When the Great Recession hit in 2007, the oldest baby boomers were nearly eligible for Social Security. Many of them recalled stories of the Great Depression and feared that their own nest eggs would vanish with too little time to make up the losses. Having lived most of their lives in an expanding economy, these Americans faced the real possibility of downward mobility just as they were entering their golden years.
The downturn also heightened concerns about retirement planning -- or lack of planning -- by younger generations. Many younger Americans were already behind in saving for retirement, and suddenly millions of them were out of work or owned homes worth far less than they had been just a few years earlier.
This report explores how the Great Recession affected the wealth and retirement security of baby boomers relative to younger and older cohorts of Americans. The analysis compares their wealth to that of other cohorts at similar ages to understand how boomers are faring in relative terms. It also tracks the wealth of each cohort over the last two decades to assess the recession's impact on each group's financial security.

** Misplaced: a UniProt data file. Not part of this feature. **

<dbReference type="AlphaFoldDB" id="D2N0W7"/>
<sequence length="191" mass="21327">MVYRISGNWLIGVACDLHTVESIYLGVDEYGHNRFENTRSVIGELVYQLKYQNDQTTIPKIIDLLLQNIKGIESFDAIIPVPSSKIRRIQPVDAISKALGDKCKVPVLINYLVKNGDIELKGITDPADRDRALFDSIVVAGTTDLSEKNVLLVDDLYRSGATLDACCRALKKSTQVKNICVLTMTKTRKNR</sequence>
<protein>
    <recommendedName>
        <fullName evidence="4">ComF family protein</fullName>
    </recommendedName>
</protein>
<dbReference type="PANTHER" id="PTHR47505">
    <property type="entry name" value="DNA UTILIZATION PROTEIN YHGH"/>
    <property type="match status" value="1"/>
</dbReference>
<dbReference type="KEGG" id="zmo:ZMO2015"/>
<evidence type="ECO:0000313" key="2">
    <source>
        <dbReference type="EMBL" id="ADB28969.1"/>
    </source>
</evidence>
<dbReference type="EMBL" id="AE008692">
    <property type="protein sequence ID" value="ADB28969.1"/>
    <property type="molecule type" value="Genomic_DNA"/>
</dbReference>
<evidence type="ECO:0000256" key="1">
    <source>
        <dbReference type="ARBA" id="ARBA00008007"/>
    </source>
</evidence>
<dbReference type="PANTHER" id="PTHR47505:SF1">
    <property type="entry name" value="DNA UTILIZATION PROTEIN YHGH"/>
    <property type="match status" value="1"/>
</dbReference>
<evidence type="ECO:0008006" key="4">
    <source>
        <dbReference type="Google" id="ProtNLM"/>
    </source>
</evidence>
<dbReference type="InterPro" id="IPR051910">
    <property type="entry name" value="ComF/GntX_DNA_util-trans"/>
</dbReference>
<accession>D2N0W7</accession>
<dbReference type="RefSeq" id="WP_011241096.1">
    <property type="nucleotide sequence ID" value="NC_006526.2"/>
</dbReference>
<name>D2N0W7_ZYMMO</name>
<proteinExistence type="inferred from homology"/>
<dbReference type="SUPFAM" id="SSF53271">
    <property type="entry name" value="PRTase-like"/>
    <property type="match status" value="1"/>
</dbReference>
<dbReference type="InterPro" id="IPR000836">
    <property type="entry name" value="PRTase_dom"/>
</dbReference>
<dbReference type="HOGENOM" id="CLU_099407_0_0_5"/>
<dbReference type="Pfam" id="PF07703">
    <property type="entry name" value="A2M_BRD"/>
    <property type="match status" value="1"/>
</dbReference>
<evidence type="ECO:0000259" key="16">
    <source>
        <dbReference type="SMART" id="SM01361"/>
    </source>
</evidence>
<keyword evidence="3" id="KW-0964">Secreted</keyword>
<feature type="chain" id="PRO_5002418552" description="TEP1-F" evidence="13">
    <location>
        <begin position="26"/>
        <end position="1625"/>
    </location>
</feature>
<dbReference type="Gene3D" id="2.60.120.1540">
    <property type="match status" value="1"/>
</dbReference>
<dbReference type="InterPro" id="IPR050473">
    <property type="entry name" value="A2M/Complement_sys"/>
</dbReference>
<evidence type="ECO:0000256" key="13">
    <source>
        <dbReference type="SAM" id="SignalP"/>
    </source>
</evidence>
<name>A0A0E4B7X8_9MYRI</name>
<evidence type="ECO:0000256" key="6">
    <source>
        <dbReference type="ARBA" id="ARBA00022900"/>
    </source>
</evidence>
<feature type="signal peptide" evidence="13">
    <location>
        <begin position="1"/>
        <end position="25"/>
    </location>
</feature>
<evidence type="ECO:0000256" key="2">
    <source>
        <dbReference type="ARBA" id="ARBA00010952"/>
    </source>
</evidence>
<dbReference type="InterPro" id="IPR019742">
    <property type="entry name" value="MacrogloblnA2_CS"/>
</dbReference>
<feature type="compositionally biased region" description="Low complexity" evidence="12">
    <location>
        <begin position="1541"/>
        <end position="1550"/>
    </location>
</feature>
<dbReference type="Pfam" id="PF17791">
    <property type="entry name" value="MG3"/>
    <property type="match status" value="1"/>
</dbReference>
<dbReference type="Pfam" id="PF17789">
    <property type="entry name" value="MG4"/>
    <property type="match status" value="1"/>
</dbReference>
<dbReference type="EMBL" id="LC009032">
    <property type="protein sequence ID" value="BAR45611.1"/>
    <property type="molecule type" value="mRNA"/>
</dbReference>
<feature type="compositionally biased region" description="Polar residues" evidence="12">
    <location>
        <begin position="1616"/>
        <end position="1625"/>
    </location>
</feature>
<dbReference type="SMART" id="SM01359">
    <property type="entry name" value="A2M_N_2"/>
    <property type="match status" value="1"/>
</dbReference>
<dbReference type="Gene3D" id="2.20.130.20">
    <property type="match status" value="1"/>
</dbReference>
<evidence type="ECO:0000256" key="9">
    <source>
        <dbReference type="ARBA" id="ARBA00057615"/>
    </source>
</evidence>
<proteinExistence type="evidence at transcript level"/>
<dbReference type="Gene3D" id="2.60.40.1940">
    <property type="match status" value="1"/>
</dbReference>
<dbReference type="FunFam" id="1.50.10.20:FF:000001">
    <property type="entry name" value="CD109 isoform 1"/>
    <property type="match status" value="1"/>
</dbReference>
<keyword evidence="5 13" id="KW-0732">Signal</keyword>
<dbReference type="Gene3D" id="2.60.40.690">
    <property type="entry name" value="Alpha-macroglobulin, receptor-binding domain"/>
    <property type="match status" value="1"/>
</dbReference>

Wealth is measured three ways:
* Net worth is a comprehensive measure of wealth that includes all financial assets (such as savings and retirement accounts), nonfinancial assets (such as business property), and home equity, less debt.
* Financial net worth is a subset of net worth that includes just financial assets: savings accounts, 401(k)s, pensions, and individual retirement accounts.
* Home equity is a homeowner's estimate of the difference between what the home could be sold for and what is owed on the mortgage
.Additionally, the report explores the retirement security of each cohort by calculating replacement rates, or the extent to which retirees can use their accumulated wealth and savings to replace preretirement income. Surprisingly, this research reveals that younger cohorts are the ones who face a greater prospect of downward mobility in their golden years